Several underperforming private airlines face having their wings clipped.
Indochina Airlines (VP), Vietjet Aviation Joint Stock Company and Trai Thien Air Cargo have just a month to satisfy the requirements set by the Civil Aviation Administration of Vietnam (CAAV) to maintain air transport trading licences.
In late January 2011, VP which stopped flying for around 18 months, was urged by the Ministry of Transport to finalise procedures for the air operator certificate (AOC), restructure capital sources and pay up all debts it owed to fuel supplier Vietnam Air Petrol Company Limited (Vinapco) prior to June 30, 2011.
According to a Vinapco representative, as of June 1, 2011 Vinapco had yet to receive any payment for the VND20 billion (around $1 million) VP owed after two years now.
Trai Thien, the first licenced air cargo in Vietnam, incurred the same fate and faces having its operational licence withdrawn due to financial distress.
“We could not contact the management of VP and Trai Thien, let alone say whether these airlines have striven to meet CAAV requirements,“ said CAAV’s air transport department head Vo Huy Cuong.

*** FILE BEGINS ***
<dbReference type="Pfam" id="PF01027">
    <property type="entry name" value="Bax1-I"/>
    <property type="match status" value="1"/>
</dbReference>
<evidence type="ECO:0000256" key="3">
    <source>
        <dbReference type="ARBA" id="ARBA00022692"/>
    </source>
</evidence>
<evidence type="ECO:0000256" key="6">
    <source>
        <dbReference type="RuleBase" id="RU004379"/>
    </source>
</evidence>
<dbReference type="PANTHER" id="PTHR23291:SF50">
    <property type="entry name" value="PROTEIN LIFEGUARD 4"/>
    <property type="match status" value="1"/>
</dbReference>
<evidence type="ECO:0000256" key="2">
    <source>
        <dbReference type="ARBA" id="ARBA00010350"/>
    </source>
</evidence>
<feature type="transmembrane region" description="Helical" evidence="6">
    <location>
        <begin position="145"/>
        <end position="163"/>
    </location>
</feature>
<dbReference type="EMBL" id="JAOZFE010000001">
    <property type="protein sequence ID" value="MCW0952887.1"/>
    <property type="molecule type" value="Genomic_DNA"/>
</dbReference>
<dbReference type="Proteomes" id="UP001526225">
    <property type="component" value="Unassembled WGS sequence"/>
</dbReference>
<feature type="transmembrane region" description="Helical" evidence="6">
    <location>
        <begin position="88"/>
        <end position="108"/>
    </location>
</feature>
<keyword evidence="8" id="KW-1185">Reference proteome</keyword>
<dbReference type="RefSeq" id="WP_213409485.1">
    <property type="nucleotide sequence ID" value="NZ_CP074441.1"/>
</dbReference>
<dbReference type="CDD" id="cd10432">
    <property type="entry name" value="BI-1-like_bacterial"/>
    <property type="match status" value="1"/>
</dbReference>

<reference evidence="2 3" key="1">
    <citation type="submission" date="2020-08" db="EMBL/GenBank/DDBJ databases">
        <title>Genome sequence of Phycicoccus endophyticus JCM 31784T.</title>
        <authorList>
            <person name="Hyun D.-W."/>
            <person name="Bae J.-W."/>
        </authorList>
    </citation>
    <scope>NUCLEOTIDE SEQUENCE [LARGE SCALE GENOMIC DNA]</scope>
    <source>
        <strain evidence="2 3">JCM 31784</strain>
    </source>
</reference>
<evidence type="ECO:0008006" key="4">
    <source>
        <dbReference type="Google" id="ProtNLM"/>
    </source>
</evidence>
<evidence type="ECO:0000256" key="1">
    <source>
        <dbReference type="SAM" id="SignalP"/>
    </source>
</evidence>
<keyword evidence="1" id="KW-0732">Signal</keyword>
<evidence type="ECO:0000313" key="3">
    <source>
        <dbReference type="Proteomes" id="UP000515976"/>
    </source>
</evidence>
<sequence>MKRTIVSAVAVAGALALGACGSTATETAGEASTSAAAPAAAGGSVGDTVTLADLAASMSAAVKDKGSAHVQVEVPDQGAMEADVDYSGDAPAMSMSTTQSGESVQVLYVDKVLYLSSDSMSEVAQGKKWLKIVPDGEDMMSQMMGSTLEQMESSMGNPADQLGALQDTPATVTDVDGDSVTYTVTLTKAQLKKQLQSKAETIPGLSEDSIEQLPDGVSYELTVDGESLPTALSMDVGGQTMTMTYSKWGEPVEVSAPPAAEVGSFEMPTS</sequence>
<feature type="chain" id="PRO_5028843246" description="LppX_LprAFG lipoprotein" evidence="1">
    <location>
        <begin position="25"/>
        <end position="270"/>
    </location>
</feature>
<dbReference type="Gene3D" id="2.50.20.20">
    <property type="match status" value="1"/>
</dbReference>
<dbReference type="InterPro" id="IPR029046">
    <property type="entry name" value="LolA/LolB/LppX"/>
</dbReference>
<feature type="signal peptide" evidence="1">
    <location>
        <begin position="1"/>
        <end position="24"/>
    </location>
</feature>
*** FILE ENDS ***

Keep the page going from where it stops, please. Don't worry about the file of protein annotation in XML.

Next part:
The situation is little better for Jetstar Pacfic Airlines. In mid May 2011, CAAV sent an emergency dispatch to Jetstar asking it to shortly pay up a debt of VND170 billion ($8.2 million) the airline owed to Vinapco. Earlier, the fuel supplier Vinapco sourced approval from competent government agencies to cease supplying fuel to Jetstar.
“Management authorities needed to carefully measure investors’ capacity when it comes to air transport licencing to avoid private airlines being persistent debtors to our fuel suppliers,” said Vinapco’s general director Tran Van Phuc.
Jetstar just sent Vinapco a proposed lengthy debt payment scheme and asked it to sign further air fuel supply contract with Vinapco, according to a Vinapco source.
Industry insiders assume fledgling private airlines could hardly survive in a market with a modest air transport volume of less than 14.1 million passengers and 176,000 tonnes of freight per year like Vietnam even though the country is forecast to become the world’s third fastest international passenger and freight transport market during 2011-2020.
“With no peculiar business tactic, private airlines can hardly compete with state-owned giant Vietnam Airlines which holds an 80 per cent market share,” said Mekong Aviation Joint Stock Company (Air Mekong) chairman Doan Quoc Viet.
Air Mekong is the single private airline operating healthily in current tough market conditions. – VIR